I don’t know why I’m feeling like this, but this is the way I’ve been feeling the past couple of weeks or longer. I’d love to blame it on the twins, but I don’t think I fairly can, because they are being their usual selves – sometimes cute, sometimes maddening. Of course, that’s enough to drive me to distraction from time to time, but not to the extent that I’ve been feeling lately, I think.

And it’s not as though there’s anything specially tiring going on here nowadays. The gas crisis got resolved on Monday morning, and we now have two full and functional cylinders again. No further developments on Amit’s knee. I went and played violin duets on Sunday afternoon with Mrs F and that was great – I actually found that I hadn’t forgotten as much as I feared I might have. I even managed to sight-read some simple pieces. I had struggled quite a bit, years ago, to play with other people and not get lost or distracted by what the other parts were doing. Apparently, it’s a skill which, once acquired, doesn’t go away all that easily, and I found I could even listen to what the other violin was doing and enjoy the harmony, without losing my part.

So all in all, things are going well enough. I went for a movie yesterday – my first movie-hall movie in over eight months and my first ever alone. So I should be feeling all rejuvenated and happy this morning – it’s not very often that I get a whole evening off, after all. In fact, the last time I did that was on March 4th – over three months ago. But despite that, I’m just feeling tired and with a nagging sense of depression again already. And it’s not even 10 a.m. yet – there’s the whole day to get through.

I really can’t identify the cause for this lowness. It’s not PMS. It could be the weather, cloudy and cool, but I thought I rather liked this weather. Maybe it’s a sort of delayed post-partum depression? Or maybe it’s because I’m trying to lose weight?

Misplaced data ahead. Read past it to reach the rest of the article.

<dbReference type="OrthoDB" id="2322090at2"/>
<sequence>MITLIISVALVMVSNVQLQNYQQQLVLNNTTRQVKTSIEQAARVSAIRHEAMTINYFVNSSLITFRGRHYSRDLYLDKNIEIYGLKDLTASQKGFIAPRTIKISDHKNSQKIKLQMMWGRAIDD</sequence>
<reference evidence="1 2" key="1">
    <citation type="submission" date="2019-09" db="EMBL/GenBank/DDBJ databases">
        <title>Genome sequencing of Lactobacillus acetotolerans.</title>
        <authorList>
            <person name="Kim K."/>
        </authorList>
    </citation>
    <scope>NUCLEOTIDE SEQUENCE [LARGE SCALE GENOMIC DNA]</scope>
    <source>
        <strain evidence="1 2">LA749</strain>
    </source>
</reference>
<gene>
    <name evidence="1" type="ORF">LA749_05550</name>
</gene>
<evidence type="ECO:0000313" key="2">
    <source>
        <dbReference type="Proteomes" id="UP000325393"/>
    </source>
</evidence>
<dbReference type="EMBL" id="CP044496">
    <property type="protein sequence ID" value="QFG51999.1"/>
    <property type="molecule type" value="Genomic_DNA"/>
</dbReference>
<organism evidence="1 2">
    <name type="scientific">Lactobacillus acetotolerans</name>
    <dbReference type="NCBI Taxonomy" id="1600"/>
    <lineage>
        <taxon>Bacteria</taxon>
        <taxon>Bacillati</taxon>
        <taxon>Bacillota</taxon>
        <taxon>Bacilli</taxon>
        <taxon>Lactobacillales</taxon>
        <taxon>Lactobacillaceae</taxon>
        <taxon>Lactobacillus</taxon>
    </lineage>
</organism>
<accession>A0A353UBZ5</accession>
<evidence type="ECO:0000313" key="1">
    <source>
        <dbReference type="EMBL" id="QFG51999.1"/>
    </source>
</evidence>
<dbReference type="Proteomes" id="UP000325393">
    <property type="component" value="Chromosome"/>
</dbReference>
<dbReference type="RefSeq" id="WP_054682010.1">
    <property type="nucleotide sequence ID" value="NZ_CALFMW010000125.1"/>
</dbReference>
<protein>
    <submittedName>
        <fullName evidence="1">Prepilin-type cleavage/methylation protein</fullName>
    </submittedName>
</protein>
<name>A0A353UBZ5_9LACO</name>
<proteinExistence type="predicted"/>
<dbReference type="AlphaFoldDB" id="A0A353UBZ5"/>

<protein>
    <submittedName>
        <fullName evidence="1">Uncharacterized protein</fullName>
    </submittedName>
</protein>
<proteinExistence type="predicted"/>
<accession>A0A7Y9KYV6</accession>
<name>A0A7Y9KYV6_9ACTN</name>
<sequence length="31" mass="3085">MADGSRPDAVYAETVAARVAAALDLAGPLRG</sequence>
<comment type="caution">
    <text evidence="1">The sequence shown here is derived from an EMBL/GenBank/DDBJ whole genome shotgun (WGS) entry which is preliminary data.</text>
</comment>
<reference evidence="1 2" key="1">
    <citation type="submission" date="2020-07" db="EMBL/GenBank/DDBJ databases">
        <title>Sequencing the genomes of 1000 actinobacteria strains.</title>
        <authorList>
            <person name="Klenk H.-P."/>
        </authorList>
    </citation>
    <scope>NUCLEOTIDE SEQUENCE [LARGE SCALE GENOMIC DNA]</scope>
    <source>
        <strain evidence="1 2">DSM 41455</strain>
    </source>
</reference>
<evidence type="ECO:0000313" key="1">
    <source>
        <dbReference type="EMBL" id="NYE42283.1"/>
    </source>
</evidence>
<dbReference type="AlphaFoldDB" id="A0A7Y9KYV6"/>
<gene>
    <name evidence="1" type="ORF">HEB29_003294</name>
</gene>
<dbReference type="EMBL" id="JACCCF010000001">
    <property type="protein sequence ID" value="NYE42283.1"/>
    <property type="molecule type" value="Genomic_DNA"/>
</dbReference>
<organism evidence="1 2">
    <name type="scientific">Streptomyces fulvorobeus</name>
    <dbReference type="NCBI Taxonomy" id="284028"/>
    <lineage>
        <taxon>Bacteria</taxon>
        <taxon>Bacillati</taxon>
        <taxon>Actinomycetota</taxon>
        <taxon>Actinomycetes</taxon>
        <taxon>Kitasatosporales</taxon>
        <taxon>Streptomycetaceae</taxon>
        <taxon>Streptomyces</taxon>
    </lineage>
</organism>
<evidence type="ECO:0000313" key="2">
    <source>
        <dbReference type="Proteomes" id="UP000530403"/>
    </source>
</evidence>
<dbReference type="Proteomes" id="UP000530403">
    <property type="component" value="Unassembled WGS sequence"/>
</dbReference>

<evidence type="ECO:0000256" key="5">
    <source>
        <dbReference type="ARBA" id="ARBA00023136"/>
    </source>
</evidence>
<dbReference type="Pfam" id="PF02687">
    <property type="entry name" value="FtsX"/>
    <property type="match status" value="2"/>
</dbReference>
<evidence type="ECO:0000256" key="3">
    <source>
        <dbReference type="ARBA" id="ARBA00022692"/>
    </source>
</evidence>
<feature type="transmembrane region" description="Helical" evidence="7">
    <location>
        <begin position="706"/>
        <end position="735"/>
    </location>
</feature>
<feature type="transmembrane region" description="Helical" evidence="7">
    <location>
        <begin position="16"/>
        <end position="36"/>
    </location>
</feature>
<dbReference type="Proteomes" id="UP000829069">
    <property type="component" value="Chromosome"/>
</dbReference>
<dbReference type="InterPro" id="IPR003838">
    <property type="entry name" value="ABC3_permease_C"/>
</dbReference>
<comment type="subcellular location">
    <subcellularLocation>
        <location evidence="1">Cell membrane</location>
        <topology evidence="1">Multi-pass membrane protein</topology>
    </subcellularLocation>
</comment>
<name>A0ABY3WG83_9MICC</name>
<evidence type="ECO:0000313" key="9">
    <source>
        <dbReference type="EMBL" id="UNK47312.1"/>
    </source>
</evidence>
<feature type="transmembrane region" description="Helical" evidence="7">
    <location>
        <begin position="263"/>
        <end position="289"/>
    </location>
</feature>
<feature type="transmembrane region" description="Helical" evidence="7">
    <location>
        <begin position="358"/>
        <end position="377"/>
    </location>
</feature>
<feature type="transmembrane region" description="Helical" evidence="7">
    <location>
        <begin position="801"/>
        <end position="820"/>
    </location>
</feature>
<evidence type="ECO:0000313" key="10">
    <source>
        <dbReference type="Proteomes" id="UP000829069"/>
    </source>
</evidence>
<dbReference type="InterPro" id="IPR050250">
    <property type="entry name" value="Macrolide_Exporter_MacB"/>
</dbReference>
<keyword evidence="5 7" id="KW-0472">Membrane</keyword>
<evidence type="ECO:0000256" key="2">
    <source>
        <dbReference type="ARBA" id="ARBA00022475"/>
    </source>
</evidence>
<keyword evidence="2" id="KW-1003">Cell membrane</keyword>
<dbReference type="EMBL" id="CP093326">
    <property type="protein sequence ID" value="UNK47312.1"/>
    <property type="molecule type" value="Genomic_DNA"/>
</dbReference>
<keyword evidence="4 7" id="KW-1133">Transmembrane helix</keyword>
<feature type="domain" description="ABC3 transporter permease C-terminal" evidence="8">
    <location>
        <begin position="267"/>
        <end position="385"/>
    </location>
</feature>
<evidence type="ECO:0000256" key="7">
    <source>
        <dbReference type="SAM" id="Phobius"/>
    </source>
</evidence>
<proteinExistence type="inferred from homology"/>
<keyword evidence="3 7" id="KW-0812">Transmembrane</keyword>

I mean, I’ve been trying to lose weight for years now – along with about 90% of the women I know. Only, my efforts were largely limited to envying all the slim women around and wishing I could look like them. Watching women’s tennis on TV doesn’t help – just think of Sharapova or Ivanovic. That alone could be just cause for severe depression – except that it’s never worried me much before. Nowadays, however, I am taking some more serious steps towards a slimmer me – minimizing eating out, and focusing on healthy eating, combined with an increase in my daily exercise regime.

But if it is the increased exercise and fewer (hopefully) calories that is causing me to feel tired and depressed and irritable, then we’re all just going to have to live with it, because this time I’m determined to lose 4 kilos or die trying. (And the latter is beginning to look like the easier option.) Sigh.

And we’re off to Pondicherry tomorrow for the twins’ adoption hearing.

Impending Surgery, On-going Gas Crisis, and Other Minor Happenings

June 8, 2008

I’m hungry.

There’s no gas, so I can’t cook.

It was like this. Being a Sunday and everything, we decided around 10 a.m. to treat ourselves to an omelette breakfast. Yes, an omelette for breakfast is considered a treat: breakfast is usually bread, sometimes porridge.

Amit whipped up the eggs, while I chopped up the onions and green chillies. Then he put the oil in the pan and lit the gas. A few minutes later, I noticed the pan was still cold. Huh? Oh, ok, gas ran out. No problem, we’ll just switch to the spare cylinder and I’ll order the replacement tomorrow.

I turned on the new cylinder and was alarmed to hear a hiss. I quickly turned it off, fiddled with the regulator and turned it on again. Still hissing. I called in the Marines – that is, Amit. He fiddled with it for a few minutes, then opened the kitchen window. Bad sign. I took the girls and retreated to the farthest corner of the house.